Movies | February 2, 2017 5:00 am

‘BRAAAM’ Signals a Sea Change In Modern Film Scoring

INCEPTION, Leonardo DiCaprio, (Warner Bros./Everett Collection)
INCEPTION, Leonardo DiCaprio, (Warner Bros./Everett Collection)
INCEPTION, Leonardo DiCaprio, (Warner Bros./Everett Collection)
Leonardo DiCaprio in ‘Inception’ (Warner Bros./Everett Collection)


If you’re one of those people who complains that contemporary film scores all sound the same, you’ve probably referenced a specific sound, known colloquially as “BRAAAM,” that pops up in a lot of movie trailers. The good news is, you’re not imagining it. But the reasoning behind it is more complex than you’d think.


As Longreads explains, the ‘BRAAAM” sound, first heard in Chris Nolan’s Inception, signals “the end of one era in film scoring and the beginning of another.” Older film scores separated composed music from the film’s sound design and effects, but modern soundtracks don’t.

This is a conscious decision. In the past, that separation reassured viewers that “everything is going to be alright, no matter how scary the images.” These days, that separation is muddied or eliminated to amplify the effects of those images.

“BRAAAM” specifically is symptomatic of “an extreme kind of film scoring, one that uses only the bare rudiments of melody,” meant to be “at once instantly identifiable and completely unmemorable.” It’s also perfect for intense, effect-filled wide shots and shaky close-ups, and works with them to evoke a more immediate, visceral reaction from the viewer.



This new approach to film scoring is also much easier to mass produce, since it relies more on sampling and montaging than gathering huge orchestras together. Hans Zimmer’s Remote Control Productions is a smallish operation that grinds out sampled soundtracks for tons of movies; the Pirates of the Caribbean movies, Iron Man, Gladiator, Inception, The Da Vinci Code, and the Dark Knight trilogy are just a few of the films they’ve scored.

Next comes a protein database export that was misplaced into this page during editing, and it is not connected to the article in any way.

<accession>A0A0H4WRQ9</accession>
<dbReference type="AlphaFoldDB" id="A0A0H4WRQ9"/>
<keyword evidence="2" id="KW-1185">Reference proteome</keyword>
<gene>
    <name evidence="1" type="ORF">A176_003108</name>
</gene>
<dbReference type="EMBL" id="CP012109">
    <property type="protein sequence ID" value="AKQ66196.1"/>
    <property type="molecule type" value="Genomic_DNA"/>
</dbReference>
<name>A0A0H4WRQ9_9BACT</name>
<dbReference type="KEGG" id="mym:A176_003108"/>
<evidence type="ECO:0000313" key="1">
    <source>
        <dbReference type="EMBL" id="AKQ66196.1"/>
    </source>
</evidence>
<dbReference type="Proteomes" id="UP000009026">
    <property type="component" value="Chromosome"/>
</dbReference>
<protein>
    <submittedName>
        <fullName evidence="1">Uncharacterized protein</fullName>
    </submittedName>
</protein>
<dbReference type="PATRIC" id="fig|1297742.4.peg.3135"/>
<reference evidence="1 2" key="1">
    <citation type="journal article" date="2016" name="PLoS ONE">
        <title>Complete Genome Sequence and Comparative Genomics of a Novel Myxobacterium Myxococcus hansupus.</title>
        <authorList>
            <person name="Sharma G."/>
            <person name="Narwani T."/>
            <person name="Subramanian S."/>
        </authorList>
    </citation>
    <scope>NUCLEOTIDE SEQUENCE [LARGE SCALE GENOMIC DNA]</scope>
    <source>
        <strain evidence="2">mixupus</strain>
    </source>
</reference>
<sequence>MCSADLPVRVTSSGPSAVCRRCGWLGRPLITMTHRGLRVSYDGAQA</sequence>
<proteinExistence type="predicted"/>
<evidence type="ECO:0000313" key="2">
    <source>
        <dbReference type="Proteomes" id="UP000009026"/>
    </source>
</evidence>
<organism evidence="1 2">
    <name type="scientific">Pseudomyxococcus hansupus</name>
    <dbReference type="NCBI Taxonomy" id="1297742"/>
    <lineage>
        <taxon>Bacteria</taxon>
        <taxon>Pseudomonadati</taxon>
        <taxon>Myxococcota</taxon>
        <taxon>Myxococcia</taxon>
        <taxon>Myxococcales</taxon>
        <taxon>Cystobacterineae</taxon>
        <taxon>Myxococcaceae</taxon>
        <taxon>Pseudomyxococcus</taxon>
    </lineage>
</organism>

Because so much of it is done in-studio, it’s faster, cheaper, and more versatile than traditional film scores, even if it lacks their complexity and timelessness.

Which is not to say that minimalistic, thin, amelodic music is new to the cinema; both John Carpenter and Dario Argento used it to great (or at least unique) effect in their films. So did Giorgio Moroder’s film compositions, especially for Midnight Express. The difference is that minimalism used to only be about saving money, but now—thanks to guys like Zimmer and Philip Glass—it’s seen as the artier, classier option.


Whether “BRAAAM” is legitimately artful or a cliché in its own right, it’s going to be around for a while. We don’t have to listen to it, but we may have to get used to it.

RealClearLife Staff